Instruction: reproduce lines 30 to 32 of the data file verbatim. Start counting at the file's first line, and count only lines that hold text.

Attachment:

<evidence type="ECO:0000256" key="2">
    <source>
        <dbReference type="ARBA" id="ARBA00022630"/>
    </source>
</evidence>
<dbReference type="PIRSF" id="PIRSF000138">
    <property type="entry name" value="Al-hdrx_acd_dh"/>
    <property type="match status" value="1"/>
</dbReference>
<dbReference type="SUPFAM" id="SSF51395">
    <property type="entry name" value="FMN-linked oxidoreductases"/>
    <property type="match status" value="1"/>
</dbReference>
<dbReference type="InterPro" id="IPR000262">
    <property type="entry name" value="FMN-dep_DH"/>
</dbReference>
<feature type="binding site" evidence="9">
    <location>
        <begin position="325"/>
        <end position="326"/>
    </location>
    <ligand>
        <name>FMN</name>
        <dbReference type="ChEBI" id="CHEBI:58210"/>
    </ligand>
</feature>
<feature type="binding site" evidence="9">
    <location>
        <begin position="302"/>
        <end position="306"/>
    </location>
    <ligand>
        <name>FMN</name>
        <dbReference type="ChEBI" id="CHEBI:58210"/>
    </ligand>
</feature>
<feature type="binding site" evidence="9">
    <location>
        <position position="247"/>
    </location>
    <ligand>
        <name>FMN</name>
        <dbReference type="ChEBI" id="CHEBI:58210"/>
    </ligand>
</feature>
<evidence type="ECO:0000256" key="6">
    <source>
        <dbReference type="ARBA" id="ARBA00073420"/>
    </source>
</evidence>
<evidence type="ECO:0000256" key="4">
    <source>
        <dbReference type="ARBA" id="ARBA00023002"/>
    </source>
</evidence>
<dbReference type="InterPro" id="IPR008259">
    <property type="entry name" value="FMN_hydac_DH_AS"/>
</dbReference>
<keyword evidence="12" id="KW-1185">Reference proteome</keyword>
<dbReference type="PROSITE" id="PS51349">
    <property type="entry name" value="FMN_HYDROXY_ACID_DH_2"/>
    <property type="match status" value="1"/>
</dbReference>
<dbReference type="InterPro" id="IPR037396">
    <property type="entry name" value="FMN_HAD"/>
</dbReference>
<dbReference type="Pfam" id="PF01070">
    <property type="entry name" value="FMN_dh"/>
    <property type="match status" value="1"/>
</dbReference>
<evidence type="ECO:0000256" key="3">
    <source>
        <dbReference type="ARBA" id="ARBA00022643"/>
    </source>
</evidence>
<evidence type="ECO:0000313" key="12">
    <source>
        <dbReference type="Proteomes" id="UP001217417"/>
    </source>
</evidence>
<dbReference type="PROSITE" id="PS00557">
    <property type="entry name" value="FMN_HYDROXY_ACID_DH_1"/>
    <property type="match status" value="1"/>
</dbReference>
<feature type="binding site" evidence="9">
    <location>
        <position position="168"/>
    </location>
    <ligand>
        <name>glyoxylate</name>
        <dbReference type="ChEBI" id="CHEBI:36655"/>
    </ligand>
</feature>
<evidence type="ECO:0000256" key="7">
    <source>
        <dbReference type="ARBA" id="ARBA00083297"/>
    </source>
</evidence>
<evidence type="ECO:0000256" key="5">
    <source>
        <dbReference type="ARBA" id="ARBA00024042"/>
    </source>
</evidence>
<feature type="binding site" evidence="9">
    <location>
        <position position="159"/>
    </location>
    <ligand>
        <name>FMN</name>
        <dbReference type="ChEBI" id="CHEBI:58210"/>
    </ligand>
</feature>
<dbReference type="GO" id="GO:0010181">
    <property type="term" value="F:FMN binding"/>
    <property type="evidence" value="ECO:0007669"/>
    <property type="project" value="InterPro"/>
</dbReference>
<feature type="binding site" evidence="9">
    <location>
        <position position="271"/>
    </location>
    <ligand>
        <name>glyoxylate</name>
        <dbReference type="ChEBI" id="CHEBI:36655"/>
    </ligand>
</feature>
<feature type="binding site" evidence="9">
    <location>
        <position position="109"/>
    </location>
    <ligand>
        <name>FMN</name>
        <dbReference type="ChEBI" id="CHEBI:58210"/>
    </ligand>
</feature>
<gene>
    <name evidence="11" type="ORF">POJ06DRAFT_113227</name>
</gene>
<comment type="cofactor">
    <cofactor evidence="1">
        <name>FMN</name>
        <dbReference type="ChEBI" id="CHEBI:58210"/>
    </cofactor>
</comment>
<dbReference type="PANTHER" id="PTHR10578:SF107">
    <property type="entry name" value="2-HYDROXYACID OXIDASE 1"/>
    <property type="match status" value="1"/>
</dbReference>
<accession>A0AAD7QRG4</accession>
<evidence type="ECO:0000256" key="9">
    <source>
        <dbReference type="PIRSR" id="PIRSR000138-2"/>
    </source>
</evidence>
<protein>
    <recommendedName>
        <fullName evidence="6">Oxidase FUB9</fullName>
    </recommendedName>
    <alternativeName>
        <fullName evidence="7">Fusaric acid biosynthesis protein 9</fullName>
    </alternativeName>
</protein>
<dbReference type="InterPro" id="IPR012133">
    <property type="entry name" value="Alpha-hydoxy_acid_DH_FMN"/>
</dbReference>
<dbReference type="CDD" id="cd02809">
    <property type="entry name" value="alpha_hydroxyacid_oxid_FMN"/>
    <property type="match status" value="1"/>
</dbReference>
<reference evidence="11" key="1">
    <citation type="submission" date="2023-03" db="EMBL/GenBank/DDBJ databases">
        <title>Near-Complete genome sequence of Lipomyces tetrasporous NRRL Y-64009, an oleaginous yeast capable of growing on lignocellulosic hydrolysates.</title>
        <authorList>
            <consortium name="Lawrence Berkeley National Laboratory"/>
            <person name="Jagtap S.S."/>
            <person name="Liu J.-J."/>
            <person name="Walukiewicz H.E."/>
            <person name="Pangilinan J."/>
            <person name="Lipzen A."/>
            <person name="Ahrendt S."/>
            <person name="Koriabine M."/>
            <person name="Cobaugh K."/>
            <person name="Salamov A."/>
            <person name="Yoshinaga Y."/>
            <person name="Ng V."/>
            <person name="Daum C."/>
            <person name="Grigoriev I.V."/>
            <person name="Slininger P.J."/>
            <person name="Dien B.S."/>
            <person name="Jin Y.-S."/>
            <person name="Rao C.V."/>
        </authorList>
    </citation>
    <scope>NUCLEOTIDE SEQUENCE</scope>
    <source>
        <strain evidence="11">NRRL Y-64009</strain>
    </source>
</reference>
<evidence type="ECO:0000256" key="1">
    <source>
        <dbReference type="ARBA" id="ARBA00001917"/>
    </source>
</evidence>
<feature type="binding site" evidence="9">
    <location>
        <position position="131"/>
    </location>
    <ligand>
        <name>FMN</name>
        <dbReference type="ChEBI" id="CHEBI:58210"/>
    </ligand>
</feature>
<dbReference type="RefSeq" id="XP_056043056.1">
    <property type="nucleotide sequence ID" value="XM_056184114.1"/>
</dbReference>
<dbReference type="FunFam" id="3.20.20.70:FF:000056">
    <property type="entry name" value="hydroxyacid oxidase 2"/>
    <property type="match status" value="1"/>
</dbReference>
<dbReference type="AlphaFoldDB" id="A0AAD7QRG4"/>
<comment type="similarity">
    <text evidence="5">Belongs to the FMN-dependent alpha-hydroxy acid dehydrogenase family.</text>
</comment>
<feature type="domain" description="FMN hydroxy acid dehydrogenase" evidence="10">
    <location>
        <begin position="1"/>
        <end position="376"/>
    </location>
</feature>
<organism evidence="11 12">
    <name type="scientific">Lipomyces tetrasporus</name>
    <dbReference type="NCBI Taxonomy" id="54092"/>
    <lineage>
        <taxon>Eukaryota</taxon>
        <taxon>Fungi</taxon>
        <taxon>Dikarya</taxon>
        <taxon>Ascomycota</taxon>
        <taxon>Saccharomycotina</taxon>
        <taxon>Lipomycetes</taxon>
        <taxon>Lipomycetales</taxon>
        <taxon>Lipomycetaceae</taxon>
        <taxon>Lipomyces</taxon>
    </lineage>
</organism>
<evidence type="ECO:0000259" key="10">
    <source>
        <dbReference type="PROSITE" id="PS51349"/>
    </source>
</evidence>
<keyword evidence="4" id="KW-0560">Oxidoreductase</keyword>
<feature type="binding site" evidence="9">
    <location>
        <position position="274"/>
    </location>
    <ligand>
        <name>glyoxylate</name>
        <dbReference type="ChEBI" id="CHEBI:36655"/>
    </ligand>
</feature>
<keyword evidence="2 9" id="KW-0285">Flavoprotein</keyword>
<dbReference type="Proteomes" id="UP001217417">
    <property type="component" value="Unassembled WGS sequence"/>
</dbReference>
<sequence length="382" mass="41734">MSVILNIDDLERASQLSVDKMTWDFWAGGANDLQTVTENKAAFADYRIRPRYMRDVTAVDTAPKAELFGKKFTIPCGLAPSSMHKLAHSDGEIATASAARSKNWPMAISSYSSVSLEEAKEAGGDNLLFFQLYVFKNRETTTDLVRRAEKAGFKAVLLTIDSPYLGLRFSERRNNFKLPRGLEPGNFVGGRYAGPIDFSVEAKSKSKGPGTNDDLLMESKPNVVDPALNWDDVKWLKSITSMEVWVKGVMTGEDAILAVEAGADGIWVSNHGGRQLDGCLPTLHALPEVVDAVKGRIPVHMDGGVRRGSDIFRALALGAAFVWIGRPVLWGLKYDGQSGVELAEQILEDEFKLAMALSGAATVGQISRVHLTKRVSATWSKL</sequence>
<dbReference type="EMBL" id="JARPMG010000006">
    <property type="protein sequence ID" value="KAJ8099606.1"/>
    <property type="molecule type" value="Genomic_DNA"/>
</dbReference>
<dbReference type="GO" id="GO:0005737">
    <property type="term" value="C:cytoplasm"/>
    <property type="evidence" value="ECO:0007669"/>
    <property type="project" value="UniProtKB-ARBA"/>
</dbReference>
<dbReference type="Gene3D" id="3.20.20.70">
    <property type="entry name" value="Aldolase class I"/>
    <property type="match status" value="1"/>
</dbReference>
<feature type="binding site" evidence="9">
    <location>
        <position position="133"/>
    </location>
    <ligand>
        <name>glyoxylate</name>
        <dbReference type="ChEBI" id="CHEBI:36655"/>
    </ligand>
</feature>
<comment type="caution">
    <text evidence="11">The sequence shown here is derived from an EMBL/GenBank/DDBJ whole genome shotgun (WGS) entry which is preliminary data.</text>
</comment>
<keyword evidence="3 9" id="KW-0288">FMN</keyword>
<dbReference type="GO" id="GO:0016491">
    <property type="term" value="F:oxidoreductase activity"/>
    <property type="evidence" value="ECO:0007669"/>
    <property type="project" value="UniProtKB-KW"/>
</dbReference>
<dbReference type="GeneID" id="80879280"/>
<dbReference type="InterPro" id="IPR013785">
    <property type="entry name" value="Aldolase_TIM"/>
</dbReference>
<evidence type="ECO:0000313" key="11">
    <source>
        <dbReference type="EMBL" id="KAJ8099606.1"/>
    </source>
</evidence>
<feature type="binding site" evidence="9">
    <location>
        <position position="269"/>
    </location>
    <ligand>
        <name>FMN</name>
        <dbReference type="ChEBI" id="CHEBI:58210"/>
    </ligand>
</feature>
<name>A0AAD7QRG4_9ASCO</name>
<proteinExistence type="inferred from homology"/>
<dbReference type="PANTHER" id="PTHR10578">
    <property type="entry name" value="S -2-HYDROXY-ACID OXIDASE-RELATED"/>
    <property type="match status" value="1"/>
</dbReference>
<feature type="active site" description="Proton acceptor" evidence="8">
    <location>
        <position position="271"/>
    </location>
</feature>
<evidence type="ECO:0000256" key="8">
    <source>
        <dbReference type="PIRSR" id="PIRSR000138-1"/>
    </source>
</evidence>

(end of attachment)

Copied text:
        <end position="306"/>
    </location>
    <ligand>